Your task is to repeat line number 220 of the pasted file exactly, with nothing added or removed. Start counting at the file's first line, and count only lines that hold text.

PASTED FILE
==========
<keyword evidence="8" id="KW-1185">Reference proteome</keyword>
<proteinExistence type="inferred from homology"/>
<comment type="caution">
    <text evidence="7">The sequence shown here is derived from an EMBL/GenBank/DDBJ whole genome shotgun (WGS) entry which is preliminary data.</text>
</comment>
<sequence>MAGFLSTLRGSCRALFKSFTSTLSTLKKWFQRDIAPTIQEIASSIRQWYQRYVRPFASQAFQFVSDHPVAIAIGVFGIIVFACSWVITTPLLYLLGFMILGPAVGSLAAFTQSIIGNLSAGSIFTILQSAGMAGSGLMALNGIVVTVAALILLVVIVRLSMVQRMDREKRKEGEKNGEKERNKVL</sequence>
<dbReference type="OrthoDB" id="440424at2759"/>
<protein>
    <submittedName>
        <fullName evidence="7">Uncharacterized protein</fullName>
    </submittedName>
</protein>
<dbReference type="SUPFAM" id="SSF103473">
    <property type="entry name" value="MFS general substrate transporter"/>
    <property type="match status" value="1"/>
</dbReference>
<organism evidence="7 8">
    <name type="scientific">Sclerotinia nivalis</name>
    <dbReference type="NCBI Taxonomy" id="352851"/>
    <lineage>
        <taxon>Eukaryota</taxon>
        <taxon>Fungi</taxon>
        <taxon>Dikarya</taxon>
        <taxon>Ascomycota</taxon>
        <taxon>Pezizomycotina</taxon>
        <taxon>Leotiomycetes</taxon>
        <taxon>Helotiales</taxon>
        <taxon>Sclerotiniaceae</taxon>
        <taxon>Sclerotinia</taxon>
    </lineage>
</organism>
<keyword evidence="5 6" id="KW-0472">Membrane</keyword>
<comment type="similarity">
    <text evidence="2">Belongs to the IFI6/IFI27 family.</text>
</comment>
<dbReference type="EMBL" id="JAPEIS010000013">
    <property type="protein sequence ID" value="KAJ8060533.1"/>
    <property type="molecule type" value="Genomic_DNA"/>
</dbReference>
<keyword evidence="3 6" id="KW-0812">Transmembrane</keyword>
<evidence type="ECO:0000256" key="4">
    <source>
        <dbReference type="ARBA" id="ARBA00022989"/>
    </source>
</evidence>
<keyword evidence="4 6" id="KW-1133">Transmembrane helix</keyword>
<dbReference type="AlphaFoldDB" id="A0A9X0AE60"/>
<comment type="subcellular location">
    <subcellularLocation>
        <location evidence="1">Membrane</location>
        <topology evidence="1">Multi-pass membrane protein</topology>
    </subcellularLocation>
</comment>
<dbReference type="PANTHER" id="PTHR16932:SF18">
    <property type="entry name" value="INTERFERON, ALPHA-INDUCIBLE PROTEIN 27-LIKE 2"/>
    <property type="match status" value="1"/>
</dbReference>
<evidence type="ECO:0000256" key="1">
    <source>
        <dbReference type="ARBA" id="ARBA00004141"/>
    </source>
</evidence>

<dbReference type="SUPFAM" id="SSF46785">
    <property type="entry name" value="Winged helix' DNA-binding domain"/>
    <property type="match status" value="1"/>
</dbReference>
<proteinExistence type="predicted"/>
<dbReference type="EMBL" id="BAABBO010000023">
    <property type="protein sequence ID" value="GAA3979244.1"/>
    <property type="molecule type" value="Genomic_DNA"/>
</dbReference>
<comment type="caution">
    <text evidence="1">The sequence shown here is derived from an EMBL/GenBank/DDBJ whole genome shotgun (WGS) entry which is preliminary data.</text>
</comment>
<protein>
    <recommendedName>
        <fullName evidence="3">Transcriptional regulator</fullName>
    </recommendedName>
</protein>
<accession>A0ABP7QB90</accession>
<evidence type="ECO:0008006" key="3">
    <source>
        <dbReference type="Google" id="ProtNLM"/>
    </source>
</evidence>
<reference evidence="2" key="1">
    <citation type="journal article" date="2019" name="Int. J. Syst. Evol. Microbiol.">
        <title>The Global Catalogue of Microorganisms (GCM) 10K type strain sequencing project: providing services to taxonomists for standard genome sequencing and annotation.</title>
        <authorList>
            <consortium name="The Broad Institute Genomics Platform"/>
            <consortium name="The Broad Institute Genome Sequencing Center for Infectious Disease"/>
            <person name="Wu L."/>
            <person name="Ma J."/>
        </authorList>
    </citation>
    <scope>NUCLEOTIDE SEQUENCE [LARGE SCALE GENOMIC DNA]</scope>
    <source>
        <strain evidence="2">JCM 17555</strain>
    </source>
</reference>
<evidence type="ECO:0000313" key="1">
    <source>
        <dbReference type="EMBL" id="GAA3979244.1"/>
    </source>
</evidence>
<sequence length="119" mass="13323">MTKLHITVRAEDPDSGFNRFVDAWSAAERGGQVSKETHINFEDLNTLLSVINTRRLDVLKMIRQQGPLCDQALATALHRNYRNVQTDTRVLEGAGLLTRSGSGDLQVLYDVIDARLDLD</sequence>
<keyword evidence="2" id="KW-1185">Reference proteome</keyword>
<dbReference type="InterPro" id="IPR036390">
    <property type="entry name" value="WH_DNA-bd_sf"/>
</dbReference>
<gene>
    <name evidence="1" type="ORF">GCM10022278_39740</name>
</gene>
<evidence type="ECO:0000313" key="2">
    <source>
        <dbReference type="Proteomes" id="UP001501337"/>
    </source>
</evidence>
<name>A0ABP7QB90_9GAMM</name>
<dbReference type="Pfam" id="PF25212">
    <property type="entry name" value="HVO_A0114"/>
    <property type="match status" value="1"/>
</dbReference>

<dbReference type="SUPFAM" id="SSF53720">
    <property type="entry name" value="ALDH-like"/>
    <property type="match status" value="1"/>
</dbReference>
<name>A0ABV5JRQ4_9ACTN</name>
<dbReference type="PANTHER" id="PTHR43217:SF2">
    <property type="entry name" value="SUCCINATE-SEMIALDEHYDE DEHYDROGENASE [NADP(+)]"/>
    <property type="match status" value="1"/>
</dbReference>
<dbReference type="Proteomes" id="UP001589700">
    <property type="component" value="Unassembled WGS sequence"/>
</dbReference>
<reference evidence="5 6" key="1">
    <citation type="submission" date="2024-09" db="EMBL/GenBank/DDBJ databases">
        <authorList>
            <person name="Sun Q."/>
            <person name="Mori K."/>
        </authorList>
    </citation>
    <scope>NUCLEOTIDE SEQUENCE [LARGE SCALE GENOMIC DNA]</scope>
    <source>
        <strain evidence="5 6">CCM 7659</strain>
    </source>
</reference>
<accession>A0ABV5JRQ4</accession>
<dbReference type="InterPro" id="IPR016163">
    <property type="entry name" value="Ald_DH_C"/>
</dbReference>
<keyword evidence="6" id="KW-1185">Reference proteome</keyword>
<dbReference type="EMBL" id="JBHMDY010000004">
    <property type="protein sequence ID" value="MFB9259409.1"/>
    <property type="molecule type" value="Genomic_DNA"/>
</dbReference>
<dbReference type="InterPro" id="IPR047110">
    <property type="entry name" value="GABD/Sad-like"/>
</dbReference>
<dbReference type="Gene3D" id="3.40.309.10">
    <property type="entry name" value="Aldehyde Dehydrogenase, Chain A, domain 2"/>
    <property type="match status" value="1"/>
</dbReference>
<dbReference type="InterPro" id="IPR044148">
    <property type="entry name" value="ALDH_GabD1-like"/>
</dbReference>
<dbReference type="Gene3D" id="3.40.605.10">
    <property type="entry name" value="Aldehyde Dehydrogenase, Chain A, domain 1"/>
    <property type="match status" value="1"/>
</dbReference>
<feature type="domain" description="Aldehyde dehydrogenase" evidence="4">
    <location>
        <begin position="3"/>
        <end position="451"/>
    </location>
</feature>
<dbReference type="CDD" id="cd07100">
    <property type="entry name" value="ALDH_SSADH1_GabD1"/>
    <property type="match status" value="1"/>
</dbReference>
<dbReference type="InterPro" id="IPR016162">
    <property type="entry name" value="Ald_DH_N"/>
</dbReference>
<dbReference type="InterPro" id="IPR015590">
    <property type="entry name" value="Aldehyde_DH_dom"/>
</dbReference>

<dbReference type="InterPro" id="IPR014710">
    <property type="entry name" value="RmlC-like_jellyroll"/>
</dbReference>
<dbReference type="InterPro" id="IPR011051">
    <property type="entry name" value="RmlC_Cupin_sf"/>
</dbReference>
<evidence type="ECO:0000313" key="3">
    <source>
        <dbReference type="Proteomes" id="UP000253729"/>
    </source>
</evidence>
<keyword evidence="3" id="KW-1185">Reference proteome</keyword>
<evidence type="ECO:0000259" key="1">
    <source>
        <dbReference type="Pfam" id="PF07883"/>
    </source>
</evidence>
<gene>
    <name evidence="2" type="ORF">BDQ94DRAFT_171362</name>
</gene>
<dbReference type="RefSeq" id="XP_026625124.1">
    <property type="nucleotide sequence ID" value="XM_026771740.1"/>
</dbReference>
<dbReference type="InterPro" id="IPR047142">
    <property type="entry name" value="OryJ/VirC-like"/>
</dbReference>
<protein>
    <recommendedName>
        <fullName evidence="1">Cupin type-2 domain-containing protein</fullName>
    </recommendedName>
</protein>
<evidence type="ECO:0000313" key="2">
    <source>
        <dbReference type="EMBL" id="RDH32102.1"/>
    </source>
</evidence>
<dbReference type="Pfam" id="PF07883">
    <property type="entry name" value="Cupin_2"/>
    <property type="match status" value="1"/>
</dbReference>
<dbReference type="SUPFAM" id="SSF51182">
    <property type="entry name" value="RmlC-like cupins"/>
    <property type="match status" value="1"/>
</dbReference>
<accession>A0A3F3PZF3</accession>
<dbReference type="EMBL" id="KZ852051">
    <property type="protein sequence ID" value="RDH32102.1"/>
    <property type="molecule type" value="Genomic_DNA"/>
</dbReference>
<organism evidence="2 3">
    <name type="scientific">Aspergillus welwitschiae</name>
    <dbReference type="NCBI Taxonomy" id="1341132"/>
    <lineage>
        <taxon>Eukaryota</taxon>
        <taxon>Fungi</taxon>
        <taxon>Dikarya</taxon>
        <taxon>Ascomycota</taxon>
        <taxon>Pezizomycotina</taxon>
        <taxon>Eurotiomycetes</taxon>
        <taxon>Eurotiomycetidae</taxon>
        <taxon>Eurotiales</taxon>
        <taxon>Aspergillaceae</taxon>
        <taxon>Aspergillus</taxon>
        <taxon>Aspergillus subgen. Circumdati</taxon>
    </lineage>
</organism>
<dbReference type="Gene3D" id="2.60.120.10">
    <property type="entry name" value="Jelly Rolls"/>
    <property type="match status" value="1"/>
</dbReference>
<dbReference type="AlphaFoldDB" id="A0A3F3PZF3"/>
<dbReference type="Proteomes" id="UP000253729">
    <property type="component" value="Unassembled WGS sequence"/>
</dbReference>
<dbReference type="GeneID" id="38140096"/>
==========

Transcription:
        <dbReference type="EMBL" id="RDH32102.1"/>